Police departments might not aspire to be popular. But the Natick Police Department has racked up almost 10 times the number of "likes" on its Facebook page as police in next-door Framingham, a city twice Natick's size.
One difference is that the Natick PD Facebook page features a weekly compilation of mug shots of those arrested by its officers. Viewers — and even at least one arrestee — have commented and shared the photos with their friends.
Once confined to dusty folders in the bowels of police stations, mug shots are now widely distributed by police departments and commercial outlets. Natick police spokesman Lt. Brian Grassey says his department noticed other police departments posting the shots, "and felt like it was a good way of showing the public what we do. There seems to be great public interest in it."
Those who find their mug shot floating around the Internet may be embarrassed, but they don't have much recourse, says Electronic Frontier Foundation staff attorney Hanni Fakhoury. "There's nothing I can think of that is legally wrong about it," he says.
Civil liberty groups have been divided on the issue, with some voicing concern for privacy rights, but others saying that government records are protected free speech that should be made available.
"We urge everyone to remember that police sometimes arrest people who did not deserve to be arrested," says ACLU spokesman Chris Ott, who adds that "posting people's pictures online is something that can stick with them for the rest of their lives."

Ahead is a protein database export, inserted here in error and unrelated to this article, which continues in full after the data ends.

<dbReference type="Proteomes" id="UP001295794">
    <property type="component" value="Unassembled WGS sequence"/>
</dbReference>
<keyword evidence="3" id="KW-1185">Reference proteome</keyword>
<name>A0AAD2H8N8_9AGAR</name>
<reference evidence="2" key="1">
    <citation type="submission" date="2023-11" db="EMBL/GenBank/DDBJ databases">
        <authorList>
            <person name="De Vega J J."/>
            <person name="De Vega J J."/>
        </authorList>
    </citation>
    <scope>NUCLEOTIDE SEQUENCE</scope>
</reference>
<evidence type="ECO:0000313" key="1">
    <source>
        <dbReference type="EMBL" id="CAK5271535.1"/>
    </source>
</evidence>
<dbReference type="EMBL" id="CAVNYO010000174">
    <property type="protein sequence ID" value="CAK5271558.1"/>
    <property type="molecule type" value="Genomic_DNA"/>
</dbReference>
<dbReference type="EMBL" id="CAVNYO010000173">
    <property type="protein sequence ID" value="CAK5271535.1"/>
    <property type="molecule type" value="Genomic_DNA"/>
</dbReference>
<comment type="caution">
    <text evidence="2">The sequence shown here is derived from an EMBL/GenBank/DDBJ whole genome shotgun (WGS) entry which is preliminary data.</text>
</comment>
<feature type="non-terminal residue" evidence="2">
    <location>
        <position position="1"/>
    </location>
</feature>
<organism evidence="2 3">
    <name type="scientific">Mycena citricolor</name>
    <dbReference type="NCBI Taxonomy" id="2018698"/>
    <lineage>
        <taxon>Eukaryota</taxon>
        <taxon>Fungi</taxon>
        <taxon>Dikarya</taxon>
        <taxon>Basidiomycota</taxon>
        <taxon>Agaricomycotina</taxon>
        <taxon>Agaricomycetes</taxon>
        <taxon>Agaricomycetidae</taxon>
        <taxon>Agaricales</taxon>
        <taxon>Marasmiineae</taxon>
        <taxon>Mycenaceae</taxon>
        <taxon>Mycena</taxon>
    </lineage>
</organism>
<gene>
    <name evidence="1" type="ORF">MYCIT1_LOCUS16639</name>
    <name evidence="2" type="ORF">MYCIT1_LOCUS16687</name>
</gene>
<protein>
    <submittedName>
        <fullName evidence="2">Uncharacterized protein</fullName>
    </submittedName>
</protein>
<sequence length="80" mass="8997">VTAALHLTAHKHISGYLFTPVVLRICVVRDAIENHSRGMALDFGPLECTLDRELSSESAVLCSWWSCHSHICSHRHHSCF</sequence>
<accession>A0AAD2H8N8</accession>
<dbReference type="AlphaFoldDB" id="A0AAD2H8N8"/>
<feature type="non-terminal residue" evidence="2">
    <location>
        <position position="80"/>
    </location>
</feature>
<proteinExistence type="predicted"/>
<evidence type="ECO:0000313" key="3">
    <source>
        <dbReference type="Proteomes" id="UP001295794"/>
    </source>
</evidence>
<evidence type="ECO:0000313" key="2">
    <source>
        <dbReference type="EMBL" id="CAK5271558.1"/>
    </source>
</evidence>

Natick's mug-shot posts include a disclaimer stating that the subjects are arrested for probable cause, not guilt. And Grassey says because the names are printed in the image they are less likely to be detected by search engines. (The Yarmouth Police Department includes the names of those arrested in its captions. The recent arrest of an 81-year-old for drunk driving sparked a lively discussion in the comments section.)
Fakhoury says another potential downside to both government and commercial mug-shot sites is that they could "be used to 'out' people who are arrested as part of their participation in political causes" — for instance, those picked up in the mass arrests during last year's Occupy protests.
In one recent case, a Natick arrestee used the comments section to point out that his charges of operating with a suspended license were dismissed in court the next day.
As for the mug shot, he commented that it was "not a bad picture, huh?" He made it his Facebook profile image.